Taekwondo is a Korean martial art, characterized by its emphasis on head-height kicks, jumping and spinning kicks, and fast kicking techniques.
Mixed martial arts (MMA) is a full-contact combat sport that allows striking and grappling, both standing and on the ground, using techniques from other combat sports and martial arts. The first documented use of the term mixed martial arts was in a review of UFC 1 by television critic Howard Rosenberg in 1993. The term gained popularity when newfullcontact.com, then one of the largest websites covering the sport, hosted and republished the article. The question of who actually coined the term is subject to debate.
Professional wrestling is a form of sports entertainment which combines athletics with theatrical performance. It takes the form of events, held by touring companies, which mimic a title match combat sport. The unique form of sport portrayed is fundamentally based on classical and "catch" wrestling, with modern additions of striking attacks, strength-based holds and throws and acrobatic maneuvers, much of these derive from the influence of various international martial arts. An additional aspect of combat with improvised weaponry is sometimes included to varying degrees.
Brazilian jiu-jitsu is a martial art and combat sport system that focuses on grappling and especially ground fighting. Brazilian jiu-jitsu was formed from Kodokan judo ground fighting (newaza) fundamentals that were taught by a number of individuals including Takeo Yano, Mitsuyo Maeda and Soshihiro Satake. Brazilian jiu-jitsu eventually came to be its own combat sport through the experiments, practices, and adaptation of judo and jujutsu through Carlos and Hélio Gracie as well as other instructors who were students of Maeda, such as Luiz França.
Karate (空手) is a martial art developed in the Ryukyu Kingdom. It developed from the indigenous Ryukyuan martial arts under the influence of Chinese Kung Fu, particularly Fujian White Crane. Karate is now predominantly a striking art using punching, kicking, knee strikes, elbow strikes and open-hand techniques such as knife-hands, spear-hands, and palm-heel strikes. Historically, and in some modern styles, grappling, throws, joint locks, restraints, and vital-point strikes are also taught. A karate practitioner is called a karateka (空手家).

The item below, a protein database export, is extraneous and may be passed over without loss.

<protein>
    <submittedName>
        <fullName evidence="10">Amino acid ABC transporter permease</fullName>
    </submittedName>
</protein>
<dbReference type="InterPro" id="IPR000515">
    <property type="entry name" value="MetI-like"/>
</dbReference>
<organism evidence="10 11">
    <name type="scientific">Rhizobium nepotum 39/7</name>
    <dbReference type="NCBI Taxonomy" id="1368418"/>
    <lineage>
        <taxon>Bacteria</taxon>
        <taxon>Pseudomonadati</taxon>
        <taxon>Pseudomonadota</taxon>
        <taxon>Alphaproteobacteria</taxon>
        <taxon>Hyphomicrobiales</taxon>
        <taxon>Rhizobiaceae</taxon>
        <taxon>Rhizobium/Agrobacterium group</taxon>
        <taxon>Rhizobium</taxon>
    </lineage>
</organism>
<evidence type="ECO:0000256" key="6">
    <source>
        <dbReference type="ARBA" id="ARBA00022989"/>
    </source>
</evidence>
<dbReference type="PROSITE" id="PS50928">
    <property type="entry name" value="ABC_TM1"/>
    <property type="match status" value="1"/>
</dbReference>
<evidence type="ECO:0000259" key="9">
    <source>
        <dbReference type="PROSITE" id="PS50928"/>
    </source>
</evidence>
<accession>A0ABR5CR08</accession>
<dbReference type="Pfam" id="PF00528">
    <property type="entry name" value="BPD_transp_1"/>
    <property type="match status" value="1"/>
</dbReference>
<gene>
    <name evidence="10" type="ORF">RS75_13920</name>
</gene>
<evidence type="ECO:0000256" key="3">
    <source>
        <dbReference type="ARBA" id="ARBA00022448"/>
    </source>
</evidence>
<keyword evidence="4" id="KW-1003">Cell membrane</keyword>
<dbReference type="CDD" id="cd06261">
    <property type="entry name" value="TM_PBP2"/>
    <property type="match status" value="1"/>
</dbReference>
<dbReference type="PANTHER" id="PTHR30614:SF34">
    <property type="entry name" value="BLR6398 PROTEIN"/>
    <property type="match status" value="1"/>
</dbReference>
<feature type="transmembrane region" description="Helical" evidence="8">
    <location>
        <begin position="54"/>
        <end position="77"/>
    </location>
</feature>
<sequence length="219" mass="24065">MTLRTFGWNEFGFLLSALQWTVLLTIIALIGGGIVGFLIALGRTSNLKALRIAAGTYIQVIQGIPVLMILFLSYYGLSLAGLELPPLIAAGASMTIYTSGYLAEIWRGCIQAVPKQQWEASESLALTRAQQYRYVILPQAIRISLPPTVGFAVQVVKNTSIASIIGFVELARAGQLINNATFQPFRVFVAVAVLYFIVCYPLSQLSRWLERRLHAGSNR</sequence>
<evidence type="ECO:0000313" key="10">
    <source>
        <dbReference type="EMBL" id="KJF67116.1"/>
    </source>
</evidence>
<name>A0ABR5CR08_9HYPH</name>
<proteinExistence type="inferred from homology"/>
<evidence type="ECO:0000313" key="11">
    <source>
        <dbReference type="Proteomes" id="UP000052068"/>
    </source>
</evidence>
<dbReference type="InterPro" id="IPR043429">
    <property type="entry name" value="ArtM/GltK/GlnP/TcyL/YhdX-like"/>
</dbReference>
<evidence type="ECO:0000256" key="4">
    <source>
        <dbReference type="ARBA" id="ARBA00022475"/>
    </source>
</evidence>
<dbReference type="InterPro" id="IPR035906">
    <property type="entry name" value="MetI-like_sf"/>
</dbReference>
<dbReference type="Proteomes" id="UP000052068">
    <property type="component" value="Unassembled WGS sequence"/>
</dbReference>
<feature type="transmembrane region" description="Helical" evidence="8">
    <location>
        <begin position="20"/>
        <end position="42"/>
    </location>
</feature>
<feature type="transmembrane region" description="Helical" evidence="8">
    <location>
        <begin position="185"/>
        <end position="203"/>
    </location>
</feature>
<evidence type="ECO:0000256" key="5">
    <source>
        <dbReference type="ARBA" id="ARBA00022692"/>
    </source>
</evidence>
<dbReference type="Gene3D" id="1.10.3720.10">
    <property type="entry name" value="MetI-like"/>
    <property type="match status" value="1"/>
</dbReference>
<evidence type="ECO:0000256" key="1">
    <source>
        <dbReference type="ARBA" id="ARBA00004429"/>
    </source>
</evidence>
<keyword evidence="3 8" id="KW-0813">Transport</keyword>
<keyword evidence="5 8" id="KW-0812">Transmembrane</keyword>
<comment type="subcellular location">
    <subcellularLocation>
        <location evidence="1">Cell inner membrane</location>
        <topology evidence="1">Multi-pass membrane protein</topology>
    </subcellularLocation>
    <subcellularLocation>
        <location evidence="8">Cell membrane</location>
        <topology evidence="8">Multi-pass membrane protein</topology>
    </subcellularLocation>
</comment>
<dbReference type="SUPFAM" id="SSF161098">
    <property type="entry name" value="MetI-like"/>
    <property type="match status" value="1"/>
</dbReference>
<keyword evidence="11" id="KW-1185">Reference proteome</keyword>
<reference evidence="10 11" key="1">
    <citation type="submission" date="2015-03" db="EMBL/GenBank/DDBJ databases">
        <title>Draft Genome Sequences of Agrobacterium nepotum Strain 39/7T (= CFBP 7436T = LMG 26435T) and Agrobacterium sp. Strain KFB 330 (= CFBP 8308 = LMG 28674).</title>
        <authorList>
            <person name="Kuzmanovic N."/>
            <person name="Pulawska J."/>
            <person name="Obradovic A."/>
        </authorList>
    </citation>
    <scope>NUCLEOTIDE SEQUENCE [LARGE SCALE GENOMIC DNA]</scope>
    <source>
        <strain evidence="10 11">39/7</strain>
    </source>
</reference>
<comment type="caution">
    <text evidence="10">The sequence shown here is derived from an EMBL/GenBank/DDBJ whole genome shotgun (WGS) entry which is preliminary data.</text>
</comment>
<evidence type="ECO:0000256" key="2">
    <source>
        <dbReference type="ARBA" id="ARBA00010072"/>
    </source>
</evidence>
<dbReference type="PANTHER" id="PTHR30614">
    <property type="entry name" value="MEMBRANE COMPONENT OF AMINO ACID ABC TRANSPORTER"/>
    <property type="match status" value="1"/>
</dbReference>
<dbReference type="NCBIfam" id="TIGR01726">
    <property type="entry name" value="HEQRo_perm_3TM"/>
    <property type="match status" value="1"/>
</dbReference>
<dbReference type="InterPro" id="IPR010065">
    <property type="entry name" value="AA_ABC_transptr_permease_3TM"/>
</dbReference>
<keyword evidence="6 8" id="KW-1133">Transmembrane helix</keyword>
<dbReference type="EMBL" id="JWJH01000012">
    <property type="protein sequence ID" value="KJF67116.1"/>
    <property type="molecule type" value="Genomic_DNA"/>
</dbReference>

Muay Thai or Thai boxing is a combat sport of Thailand that uses stand-up striking along with various clinching techniques. This discipline is known as the "Art of Eight Limbs" because it is characterized by the combined use of fists, elbows, knees and shins. Muay Thai became widespread internationally in the twentieth century, when practitioners from Thailand began competing in Kickboxing, mixed rules matches, as well as matches under Muay Thai rules around the world. The professional league is governed by The Professional Boxing Association of Thailand (P.A.T) sanctioned by The Sports Authority of Thailand (S.A.T.), and World Professional Muaythai Federation (WMF) overseas.
Judo was created as a physical, mental and moral pedagogy in Japan, in 1882, by Jigoro Kano (嘉納治五郎). It is generally categorized as a modern martial art which later evolved into a combat and Olympic sport. Its most prominent feature is its competitive element, where the objective is to either throw or takedown an opponent to the ground, immobilize or otherwise subdue an opponent with a pin, or force an opponent to submit with a joint lock or a choke. Strikes and thrusts by hands and feet as well as weapons defenses are a part of judo, but only in pre-arranged forms and are not allowed in judo competition or free practice. A judo practitioner is called a judoka.
Martial arts are codified systems and traditions of combat practices, which are practiced for a number of reasons: as self-defense, military and law enforcement applications, mental and spiritual development; as well as entertainment and the preservation of a nation's intangible cultural heritage.
Sumo or sumo wrestling is a competitive full-contact wrestling sport where a rikishi (wrestler) attempts to force another wrestler out of a circular ring (dohyō) or into touching the ground with anything other than the soles of his feet. The characters 相撲 literally mean "striking one another".
Aikido [aikiꜜdoː] is a modern Japanese martial art developed by Morihei Ueshiba as a synthesis of his martial studies, philosophy, and religious beliefs. Ueshiba's goal was to create an art that practitioners could use to defend themselves while also protecting their attacker from injury. Aikido is often translated as "the way of unifying (with) life energy" or as "the way of harmonious spirit".
Fencing is a group of three related combat sports. The three disciplines in modern fencing are the foil, the épée, and the sabre; winning points are made through the contact with an opponent. A fourth discipline, singlestick, appeared in the 1904 Olympics but was dropped after that, and is not a part of modern fencing. Fencing was one of the first sports to be played in the Olympics. Based on the traditional skills of swordsmanship, the modern sport arose at the end of the 19th century, with the Italian school having modified the historical European martial art of classical fencing, and the French school later refining the Italian system. There are three forms of modern fencing, each of which uses a different kind of weapon and has different rules; thus the sport itself is divided into three competitive scenes: foil, épée, and sabre. Most competitive fencers choose to specialize in one weapon only.
Capoeira is an Afro-Brazilian martial art that combines elements of dance, acrobatics, and music. It was developed in Brazil at the beginning of the 16th century. It is known for its quick and complex maneuvers, predominantly using power, speed, and leverage across a wide variety of kicks, spins, and other techniques.